These are the things that businesses are doing in 2021 to protect their data. And, as mentioned above, while none are foolproof, the more obstacles you put in the way of the cyber thieves, the higher the chance they’ll get frustrated and move on to easier pickings.

Oh, and my client who called the attacker’s customer service department? She’s fine. Although she did have another question a few days later and tried calling them again. Unfortunately, the number was disconnected. Go figure.

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16 Responses to "These Are The 6 Things You Must Do Right Now To Secure Your Company’s Data"
    • AB | September 1, 2022 at 3:27 pm


      Great article!

      You cite using an IT firm; As a small business we are always looking for good IT companies but it’s a shot in the dark.

      Would you be willing to consider an article on how to find a good IT company for a small business?

      Thank you so much!

      All the best!

      • Small Biz Ahead | September 6, 2022 at 12:12 pm

        Yes! We can definitely look into creating an article on finding IT companies. Thank you for sharing that!

    • Marcus Pun | August 30, 2022 at 9:09 pm

      Security plus archiving.

      At least different physical locations for data. It used to be one cloud backup, that recommendation has been upped to 2 cloud backups. Different companies.

      • Small Biz Ahead | August 31, 2022 at 8:24 am

        Thank you for sharing your insight, Marcus! We appreciate the comment.

    • Chris Lindsay | August 30, 2022 at 4:31 pm

      My business was a victim of a ransomware attack in 2016 that requested $500 in Bitcoin. I certainly could have used a “customer service number” then. Great list though and even after being hit I can always use a refresher. Thanks for posting!

      • Small Biz Ahead | August 31, 2022 at 8:25 am

        You’re welcome, Chris! Thanks for the comment!

    • Lino Villalobos | September 22, 2021 at 1:13 pm

      What about popular programs like Norton 360, McAfee, and others? Do they give real protection or not?

      • Gene Marks | September 28, 2021 at 8:22 am

        They do but they’re not perfect. You need to combine a security software with other practices shared in this article like keeping your OS current.

    • Anna | August 26, 2021 at 9:13 am

      Very informative and helpful

      • Small Biz Ahead | August 27, 2021 at 1:22 pm

        We’re so glad you liked it. Thanks for commenting!

    • Anna | August 26, 2021 at 9:13 am

      Thank you!!!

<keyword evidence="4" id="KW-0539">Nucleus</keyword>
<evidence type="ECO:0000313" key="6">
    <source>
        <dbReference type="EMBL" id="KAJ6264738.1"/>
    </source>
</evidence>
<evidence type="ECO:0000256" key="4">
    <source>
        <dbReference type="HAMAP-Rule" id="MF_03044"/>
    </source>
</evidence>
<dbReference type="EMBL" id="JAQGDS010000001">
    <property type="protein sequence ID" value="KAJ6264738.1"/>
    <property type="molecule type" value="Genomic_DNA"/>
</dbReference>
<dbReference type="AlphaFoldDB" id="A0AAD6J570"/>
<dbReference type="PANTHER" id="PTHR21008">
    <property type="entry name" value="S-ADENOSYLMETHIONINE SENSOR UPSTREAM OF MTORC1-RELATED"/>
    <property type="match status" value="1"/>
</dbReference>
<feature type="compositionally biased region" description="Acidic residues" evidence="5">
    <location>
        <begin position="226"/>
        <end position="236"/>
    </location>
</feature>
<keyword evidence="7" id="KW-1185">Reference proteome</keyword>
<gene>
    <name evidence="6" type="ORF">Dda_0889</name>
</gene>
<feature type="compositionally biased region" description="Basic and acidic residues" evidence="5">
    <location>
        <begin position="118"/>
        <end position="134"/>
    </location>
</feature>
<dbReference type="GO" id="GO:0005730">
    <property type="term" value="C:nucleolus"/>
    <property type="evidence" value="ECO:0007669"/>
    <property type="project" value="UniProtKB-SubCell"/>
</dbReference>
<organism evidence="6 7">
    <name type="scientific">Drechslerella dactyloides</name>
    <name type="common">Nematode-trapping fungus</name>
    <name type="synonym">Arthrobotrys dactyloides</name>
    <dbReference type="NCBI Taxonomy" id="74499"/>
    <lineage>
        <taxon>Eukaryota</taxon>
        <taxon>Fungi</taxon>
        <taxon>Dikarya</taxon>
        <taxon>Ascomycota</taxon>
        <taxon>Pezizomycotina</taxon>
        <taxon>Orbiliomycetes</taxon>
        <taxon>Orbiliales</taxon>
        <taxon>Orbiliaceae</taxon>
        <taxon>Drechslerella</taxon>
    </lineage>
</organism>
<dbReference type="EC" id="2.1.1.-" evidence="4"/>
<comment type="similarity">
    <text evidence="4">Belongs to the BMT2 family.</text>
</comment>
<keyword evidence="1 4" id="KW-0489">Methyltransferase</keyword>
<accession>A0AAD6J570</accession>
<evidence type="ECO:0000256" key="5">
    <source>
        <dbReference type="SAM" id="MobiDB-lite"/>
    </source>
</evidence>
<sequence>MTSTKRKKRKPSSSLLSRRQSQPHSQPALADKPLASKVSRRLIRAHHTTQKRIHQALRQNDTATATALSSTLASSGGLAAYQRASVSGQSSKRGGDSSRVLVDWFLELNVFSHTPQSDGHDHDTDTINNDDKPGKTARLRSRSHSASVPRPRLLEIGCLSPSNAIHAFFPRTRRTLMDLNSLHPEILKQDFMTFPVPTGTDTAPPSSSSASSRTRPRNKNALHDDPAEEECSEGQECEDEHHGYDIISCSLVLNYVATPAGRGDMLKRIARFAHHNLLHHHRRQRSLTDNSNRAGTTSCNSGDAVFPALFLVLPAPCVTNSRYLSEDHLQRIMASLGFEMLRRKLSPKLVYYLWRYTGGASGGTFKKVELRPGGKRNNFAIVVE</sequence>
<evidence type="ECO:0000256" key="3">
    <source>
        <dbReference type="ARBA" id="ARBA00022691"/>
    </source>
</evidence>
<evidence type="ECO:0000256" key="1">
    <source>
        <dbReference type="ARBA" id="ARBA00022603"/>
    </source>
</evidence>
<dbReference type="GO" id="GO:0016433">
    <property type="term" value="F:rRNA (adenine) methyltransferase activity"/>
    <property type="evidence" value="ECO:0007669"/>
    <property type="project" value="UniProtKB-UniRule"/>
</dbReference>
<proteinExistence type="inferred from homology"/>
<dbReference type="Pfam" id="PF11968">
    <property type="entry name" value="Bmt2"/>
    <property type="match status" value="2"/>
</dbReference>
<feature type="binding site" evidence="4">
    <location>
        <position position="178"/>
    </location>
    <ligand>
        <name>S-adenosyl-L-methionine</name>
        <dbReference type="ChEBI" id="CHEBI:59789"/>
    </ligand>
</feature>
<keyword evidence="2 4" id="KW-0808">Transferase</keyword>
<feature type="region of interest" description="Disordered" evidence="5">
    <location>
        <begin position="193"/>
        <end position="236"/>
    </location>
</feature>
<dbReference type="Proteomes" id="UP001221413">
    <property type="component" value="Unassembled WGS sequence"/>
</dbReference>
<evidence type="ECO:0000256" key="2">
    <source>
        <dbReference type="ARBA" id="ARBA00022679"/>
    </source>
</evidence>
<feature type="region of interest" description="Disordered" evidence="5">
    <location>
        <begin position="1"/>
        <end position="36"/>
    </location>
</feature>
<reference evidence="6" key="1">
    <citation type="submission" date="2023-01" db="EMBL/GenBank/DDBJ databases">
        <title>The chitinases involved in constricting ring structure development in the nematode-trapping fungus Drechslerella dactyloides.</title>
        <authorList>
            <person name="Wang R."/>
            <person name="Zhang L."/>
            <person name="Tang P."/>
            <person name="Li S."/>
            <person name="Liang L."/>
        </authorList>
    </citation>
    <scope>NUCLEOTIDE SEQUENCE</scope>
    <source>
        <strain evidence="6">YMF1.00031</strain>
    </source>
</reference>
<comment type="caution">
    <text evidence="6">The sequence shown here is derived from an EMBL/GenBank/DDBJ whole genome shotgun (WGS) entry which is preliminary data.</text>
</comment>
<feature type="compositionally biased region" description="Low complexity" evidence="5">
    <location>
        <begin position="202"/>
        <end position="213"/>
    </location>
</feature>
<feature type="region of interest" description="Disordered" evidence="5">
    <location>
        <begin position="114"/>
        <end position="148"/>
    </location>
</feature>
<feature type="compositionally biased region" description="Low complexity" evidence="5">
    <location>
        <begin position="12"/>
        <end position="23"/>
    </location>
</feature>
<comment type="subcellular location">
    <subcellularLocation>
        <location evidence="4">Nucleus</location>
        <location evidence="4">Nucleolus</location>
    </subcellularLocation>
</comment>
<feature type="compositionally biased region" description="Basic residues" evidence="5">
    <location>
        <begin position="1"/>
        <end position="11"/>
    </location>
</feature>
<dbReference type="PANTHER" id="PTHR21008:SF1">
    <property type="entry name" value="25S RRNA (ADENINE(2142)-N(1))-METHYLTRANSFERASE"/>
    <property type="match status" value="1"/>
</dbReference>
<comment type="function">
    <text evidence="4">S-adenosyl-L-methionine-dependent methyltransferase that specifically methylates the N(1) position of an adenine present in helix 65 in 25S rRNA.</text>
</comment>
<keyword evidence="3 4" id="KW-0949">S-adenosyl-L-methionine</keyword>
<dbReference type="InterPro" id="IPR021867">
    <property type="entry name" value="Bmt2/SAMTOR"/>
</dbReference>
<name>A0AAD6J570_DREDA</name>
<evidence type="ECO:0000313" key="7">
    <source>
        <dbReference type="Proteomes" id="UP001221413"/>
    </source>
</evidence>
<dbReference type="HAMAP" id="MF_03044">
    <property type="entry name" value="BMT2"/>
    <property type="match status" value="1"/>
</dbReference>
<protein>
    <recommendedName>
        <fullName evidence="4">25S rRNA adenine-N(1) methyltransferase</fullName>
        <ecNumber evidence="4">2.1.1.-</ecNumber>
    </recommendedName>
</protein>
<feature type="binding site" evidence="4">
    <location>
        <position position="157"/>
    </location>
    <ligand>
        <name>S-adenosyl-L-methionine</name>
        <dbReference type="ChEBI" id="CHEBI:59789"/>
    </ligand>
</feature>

• Small Biz Ahead | August 27, 2021 at 1:22 pm

        You’re welcome, Anna!

    • Patrick Feigelson | August 20, 2021 at 3:15 pm

      Nice insight. Thank you!
      Does The Hartford provide cyber insurance? If yes, to whom to talk? Thank you!

      • Small Biz Ahead | August 23, 2021 at 7:56 am

        You’re welcome, Patrick! We do offer cyber insurance. You can find more information here:

        You can also talk to our representatives at 855-440-1078

    • Rick Shaw | August 18, 2021 at 1:06 am

      The 6 suggested actions are all good, but the cyberattacks these days are changing often and regular information security training programs are struggling to keep people updated with more sophisticated phishing attacks – even though people know phishing emails are dangerous.

      Lessons learned reveal more innovative approaches are needed to address the most common targets and gaps (people) and this approach is called “Patching People.” Similar to patching software and systems, zero-day attacks require immediate and as needed patches to software for PCs, systems, and devices that can take place automatically and as needed.

      Patching People is a proven and more effective way to securely make people aware of new attacks and like patching software, it is critical to be able to “look up” each individual to make sure they have been updated with the latest version of awareness. Sharing the most updated phishing attack – but not sharing as yet another email – is critical to helping busy and distracted employees and third-party service providers prevent many different types of cyberattacks.

      • Small Biz Ahead | August 18, 2021 at 10:33 am

        Thank you for sharing, Rick! We appreciate the insight!